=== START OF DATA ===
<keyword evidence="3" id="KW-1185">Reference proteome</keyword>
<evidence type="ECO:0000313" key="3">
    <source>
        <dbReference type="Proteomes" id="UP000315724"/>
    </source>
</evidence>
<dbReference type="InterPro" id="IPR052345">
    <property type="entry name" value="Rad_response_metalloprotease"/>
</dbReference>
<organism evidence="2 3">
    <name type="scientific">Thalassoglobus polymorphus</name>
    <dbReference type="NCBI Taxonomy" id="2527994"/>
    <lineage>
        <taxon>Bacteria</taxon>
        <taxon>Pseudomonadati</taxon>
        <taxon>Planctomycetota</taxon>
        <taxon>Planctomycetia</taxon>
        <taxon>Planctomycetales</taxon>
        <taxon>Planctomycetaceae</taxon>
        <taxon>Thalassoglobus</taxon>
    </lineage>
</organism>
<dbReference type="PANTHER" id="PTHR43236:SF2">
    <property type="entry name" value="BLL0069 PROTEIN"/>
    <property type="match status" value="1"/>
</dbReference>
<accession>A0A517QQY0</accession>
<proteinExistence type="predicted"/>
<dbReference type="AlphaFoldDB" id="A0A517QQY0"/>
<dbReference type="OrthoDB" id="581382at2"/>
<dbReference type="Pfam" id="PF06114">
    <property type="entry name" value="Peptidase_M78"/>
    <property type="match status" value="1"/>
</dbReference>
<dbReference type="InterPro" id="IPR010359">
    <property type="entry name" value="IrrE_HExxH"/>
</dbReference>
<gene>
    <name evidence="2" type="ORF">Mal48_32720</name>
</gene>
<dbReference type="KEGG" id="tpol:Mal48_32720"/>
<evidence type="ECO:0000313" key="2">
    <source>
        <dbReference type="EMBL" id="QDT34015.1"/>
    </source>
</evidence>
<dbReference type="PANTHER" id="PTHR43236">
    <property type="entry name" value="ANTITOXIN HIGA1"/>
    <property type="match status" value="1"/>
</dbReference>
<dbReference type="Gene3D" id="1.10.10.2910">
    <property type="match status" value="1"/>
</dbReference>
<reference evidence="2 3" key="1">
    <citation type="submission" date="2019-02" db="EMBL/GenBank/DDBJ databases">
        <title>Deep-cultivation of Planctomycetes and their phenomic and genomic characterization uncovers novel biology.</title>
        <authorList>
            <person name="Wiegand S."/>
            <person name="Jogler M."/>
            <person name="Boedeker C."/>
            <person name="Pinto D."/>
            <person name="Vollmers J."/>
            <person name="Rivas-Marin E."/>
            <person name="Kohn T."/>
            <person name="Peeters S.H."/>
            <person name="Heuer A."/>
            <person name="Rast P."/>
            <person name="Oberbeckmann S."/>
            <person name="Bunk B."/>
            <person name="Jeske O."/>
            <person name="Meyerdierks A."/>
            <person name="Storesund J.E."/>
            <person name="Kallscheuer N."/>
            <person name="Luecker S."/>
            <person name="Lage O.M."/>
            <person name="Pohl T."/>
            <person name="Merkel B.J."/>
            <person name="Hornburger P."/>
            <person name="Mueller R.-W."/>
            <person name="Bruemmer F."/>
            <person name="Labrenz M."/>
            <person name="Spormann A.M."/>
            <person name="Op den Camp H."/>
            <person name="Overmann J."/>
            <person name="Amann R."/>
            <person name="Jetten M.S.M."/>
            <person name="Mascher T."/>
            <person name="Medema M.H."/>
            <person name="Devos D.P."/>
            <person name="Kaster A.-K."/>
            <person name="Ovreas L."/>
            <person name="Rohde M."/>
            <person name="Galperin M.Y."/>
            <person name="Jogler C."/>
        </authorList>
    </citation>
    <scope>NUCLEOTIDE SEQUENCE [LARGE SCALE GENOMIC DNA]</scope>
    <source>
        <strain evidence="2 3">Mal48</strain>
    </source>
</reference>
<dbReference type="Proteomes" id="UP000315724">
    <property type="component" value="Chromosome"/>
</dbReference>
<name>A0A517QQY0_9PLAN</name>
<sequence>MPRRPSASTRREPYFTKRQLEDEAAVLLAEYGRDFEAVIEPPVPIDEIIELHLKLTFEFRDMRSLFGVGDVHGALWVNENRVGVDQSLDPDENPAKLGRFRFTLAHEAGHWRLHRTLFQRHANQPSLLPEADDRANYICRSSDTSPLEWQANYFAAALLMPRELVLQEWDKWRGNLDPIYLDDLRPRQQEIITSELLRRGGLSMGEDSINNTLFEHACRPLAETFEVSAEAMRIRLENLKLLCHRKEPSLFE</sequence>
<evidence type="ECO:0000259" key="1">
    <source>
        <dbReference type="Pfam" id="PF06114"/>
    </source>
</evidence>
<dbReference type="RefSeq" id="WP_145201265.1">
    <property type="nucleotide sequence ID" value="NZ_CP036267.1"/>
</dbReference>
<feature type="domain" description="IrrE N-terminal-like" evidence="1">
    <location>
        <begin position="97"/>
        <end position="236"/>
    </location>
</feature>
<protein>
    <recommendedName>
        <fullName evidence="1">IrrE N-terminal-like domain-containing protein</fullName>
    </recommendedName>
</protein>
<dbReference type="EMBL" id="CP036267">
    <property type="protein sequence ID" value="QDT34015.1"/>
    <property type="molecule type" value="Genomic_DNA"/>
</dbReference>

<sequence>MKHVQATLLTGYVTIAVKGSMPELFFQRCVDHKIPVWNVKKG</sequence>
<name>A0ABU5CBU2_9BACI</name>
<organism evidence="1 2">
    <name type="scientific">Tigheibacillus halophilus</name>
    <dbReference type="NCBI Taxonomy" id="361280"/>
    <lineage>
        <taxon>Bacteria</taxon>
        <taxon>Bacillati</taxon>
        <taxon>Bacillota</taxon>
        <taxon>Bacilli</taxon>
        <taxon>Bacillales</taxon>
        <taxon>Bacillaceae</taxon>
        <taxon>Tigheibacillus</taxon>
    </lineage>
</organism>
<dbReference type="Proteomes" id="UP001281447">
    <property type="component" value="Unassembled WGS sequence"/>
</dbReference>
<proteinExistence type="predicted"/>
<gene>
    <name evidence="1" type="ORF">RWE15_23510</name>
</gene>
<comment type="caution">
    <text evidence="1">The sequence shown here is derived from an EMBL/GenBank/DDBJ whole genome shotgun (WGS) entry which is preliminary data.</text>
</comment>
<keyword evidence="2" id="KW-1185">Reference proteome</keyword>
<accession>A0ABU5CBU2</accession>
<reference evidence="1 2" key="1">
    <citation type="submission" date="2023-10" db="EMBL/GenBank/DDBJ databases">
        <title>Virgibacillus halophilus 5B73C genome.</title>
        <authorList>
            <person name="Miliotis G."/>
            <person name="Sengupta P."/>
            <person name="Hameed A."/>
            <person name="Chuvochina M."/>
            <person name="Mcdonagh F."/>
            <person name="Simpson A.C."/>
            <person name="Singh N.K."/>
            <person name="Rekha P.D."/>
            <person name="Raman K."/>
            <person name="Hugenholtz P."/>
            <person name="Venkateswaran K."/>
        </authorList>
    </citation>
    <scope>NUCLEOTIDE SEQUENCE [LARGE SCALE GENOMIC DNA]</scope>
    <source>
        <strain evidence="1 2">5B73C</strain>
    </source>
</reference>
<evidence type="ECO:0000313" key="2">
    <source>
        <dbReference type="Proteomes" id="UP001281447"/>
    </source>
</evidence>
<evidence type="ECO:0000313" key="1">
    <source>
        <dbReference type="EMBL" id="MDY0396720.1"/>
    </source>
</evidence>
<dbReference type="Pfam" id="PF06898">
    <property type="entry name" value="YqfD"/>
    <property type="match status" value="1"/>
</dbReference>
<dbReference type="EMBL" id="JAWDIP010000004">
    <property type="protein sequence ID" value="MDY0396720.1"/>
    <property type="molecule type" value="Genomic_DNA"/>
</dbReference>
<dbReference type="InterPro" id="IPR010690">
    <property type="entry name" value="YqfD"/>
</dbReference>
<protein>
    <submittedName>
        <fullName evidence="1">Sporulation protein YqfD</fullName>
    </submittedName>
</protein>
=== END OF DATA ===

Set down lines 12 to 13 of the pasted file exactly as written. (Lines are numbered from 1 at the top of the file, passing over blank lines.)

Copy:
    <dbReference type="NCBI Taxonomy" id="2527994"/>
    <lineage>